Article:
Note to government: Put the public first

Public sector employees have forgotten that they serve the citizens

The author, a retiree and native of San Francisco, is a Chico resident.

The only reason for the establishment of any governing body is to enact legislation for the health, safety and welfare of its constituency, the people, and anything beyond that scope of representation can only be of a subordinate concern.

It has become quite clear that our present governing bodies have moved far beyond providing representation for the people’s interests and so therefore no longer fulfill their obligations of office. On a national level we have allowed ourselves to become separated from the process in the selection of our representation, handing it over for the most part to wealthy entrepreneurs to elect like-minded wealthy businesspeople in a corrupt money-driven election process that excludes the average citizen’s participation. We have allowed the politician to rise above a life of public service to one of high-paying, prestigious careers of empowerment and entitlement.

This concept of political elitism has become the norm and is having devastating effects on services provided for the people, affecting our local governing bodies as well, due to overcompensation with an absence of one’s primary role of being in service to the people.

Those choosing to work in the public sector need also remember that their primary role is to be of service to the people and they therefore cannot command compensation two, three or four times the average salary of those being represented. Recent disclosures reveal that 82 percent of the general fund is being spent on compensation and benefits for our fire and police services at a time when other important services for our community are being cut or diminished due in part to this unacceptable misappropriation of funds.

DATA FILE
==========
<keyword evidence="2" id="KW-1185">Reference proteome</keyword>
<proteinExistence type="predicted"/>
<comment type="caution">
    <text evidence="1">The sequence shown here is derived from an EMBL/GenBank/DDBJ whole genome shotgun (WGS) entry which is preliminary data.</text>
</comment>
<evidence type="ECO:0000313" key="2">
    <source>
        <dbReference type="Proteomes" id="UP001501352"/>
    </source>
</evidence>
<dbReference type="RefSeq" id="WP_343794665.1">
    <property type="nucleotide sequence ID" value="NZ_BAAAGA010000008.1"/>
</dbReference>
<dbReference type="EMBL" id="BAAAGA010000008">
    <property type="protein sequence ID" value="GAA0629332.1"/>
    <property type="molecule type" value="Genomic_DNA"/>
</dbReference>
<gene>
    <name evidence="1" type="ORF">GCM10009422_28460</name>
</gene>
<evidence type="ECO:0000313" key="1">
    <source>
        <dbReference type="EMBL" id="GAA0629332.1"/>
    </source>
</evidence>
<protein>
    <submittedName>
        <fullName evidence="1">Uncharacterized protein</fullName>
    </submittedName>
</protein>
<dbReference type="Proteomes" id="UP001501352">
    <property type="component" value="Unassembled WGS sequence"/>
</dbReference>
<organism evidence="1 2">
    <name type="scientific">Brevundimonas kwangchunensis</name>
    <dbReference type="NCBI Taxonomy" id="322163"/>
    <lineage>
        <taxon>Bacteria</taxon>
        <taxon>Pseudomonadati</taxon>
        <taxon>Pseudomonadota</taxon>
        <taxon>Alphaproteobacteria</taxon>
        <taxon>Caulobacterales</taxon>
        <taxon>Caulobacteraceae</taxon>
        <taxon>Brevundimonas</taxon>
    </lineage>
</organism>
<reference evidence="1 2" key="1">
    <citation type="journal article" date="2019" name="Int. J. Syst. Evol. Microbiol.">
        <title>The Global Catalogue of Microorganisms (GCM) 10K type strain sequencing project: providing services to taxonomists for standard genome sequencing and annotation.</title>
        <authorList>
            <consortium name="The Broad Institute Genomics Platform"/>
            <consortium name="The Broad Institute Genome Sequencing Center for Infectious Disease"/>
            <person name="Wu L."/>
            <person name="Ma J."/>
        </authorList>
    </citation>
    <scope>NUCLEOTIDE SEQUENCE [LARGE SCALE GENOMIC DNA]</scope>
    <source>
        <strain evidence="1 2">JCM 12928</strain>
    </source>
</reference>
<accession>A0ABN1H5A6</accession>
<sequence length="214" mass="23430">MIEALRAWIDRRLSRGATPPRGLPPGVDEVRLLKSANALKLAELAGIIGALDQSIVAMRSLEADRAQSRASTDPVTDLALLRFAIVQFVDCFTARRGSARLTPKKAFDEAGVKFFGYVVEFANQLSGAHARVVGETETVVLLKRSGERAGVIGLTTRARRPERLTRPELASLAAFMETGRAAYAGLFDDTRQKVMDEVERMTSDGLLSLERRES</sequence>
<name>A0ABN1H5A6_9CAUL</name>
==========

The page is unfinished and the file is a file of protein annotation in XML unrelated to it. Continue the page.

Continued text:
Our city of Chico is an unparalleled diverse gem of natural wonder and a community bursting with talented farmers, educators, artists, musicians and mindfulness—attributes that fully warrant its claim to fame as a quality-of-life community. The very idea of cutting or diminishing services that are at the very heart of our city’s grandness, for the self interests and lucrative career opportunities of a few, is unconscionable.

There is an opportunity to set a new precedent for representation free from unsustainable compensation and monetary influence allowing the actual needs of the people in the community to be at the forefront of any decision made for the distribution of any and all revenues collected.